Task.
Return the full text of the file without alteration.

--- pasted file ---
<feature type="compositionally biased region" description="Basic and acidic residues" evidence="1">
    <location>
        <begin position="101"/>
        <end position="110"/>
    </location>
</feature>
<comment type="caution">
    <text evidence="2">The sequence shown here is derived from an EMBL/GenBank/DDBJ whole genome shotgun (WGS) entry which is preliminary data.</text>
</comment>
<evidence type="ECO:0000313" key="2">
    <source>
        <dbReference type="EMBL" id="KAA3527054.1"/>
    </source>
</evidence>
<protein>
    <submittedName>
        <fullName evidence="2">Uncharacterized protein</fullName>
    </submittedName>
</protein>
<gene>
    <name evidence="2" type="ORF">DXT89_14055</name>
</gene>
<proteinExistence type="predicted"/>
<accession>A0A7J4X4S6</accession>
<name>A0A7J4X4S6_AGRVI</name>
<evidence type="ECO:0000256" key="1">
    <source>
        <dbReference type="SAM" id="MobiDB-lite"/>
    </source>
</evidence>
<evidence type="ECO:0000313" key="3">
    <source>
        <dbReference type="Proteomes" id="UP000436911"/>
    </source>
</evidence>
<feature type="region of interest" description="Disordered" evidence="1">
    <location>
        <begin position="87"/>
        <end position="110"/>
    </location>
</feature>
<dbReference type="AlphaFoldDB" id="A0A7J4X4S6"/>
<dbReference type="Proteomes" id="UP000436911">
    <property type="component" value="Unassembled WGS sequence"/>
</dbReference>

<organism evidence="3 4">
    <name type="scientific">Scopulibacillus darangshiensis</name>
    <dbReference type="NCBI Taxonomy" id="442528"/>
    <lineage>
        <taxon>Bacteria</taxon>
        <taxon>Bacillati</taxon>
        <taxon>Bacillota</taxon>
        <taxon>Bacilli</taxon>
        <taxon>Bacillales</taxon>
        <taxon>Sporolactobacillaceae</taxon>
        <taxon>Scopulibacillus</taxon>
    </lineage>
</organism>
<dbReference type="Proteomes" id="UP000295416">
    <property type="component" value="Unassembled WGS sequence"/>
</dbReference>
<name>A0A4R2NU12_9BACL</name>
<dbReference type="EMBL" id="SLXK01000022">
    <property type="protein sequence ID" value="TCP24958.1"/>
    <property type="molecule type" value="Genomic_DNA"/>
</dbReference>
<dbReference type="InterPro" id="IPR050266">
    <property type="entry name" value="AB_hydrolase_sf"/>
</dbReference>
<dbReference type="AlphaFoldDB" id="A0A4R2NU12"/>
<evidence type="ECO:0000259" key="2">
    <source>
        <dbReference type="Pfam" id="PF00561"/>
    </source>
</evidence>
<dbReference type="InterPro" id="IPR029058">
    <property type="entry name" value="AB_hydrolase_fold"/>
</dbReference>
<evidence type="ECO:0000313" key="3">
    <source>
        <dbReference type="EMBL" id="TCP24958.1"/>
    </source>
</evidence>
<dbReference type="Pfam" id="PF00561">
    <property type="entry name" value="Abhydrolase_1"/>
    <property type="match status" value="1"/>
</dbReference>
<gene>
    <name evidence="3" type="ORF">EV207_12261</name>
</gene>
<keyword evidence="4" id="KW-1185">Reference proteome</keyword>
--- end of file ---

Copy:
<feature type="compositionally biased region" description="Basic and acidic residues" evidence="1">
    <location>
        <begin position="101"/>
        <end position="110"/>
    </location>
</feature>
<comment type="caution">
    <text evidence="2">The sequence shown here is derived from an EMBL/GenBank/DDBJ whole genome shotgun (WGS) entry which is preliminary data.</text>
</comment>
<evidence type="ECO:0000313" key="2">
    <source>
        <dbReference type="EMBL" id="KAA3527054.1"/>
    </source>
</evidence>
<protein>
    <submittedName>
        <fullName evidence="2">Uncharacterized protein</fullName>
    </submittedName>
</protein>
<gene>
    <name evidence="2" type="ORF">DXT89_14055</name>
</gene>
<proteinExistence type="predicted"/>
<accession>A0A7J4X4S6</accession>
<name>A0A7J4X4S6_AGRVI</name>
<evidence type="ECO:0000256" key="1">
    <source>
        <dbReference type="SAM" id="MobiDB-lite"/>
    </source>
</evidence>
<evidence type="ECO:0000313" key="3">
    <source>
        <dbReference type="Proteomes" id="UP000436911"/>
    </source>
</evidence>
<feature type="region of interest" description="Disordered" evidence="1">
    <location>
        <begin position="87"/>
        <end position="110"/>
    </location>
</feature>
<dbReference type="AlphaFoldDB" id="A0A7J4X4S6"/>
<dbReference type="Proteomes" id="UP000436911">
    <property type="component" value="Unassembled WGS sequence"/>
</dbReference>

<organism evidence="3 4">
    <name type="scientific">Scopulibacillus darangshiensis</name>
    <dbReference type="NCBI Taxonomy" id="442528"/>
    <lineage>
        <taxon>Bacteria</taxon>
        <taxon>Bacillati</taxon>
        <taxon>Bacillota</taxon>
        <taxon>Bacilli</taxon>
        <taxon>Bacillales</taxon>
        <taxon>Sporolactobacillaceae</taxon>
        <taxon>Scopulibacillus</taxon>
    </lineage>
</organism>
<dbReference type="Proteomes" id="UP000295416">
    <property type="component" value="Unassembled WGS sequence"/>
</dbReference>
<name>A0A4R2NU12_9BACL</name>
<dbReference type="EMBL" id="SLXK01000022">
    <property type="protein sequence ID" value="TCP24958.1"/>
    <property type="molecule type" value="Genomic_DNA"/>
</dbReference>
<dbReference type="InterPro" id="IPR050266">
    <property type="entry name" value="AB_hydrolase_sf"/>
</dbReference>
<dbReference type="AlphaFoldDB" id="A0A4R2NU12"/>
<evidence type="ECO:0000259" key="2">
    <source>
        <dbReference type="Pfam" id="PF00561"/>
    </source>
</evidence>
<dbReference type="InterPro" id="IPR029058">
    <property type="entry name" value="AB_hydrolase_fold"/>
</dbReference>
<evidence type="ECO:0000313" key="3">
    <source>
        <dbReference type="EMBL" id="TCP24958.1"/>
    </source>
</evidence>
<dbReference type="Pfam" id="PF00561">
    <property type="entry name" value="Abhydrolase_1"/>
    <property type="match status" value="1"/>
</dbReference>
<gene>
    <name evidence="3" type="ORF">EV207_12261</name>
</gene>
<keyword evidence="4" id="KW-1185">Reference proteome</keyword>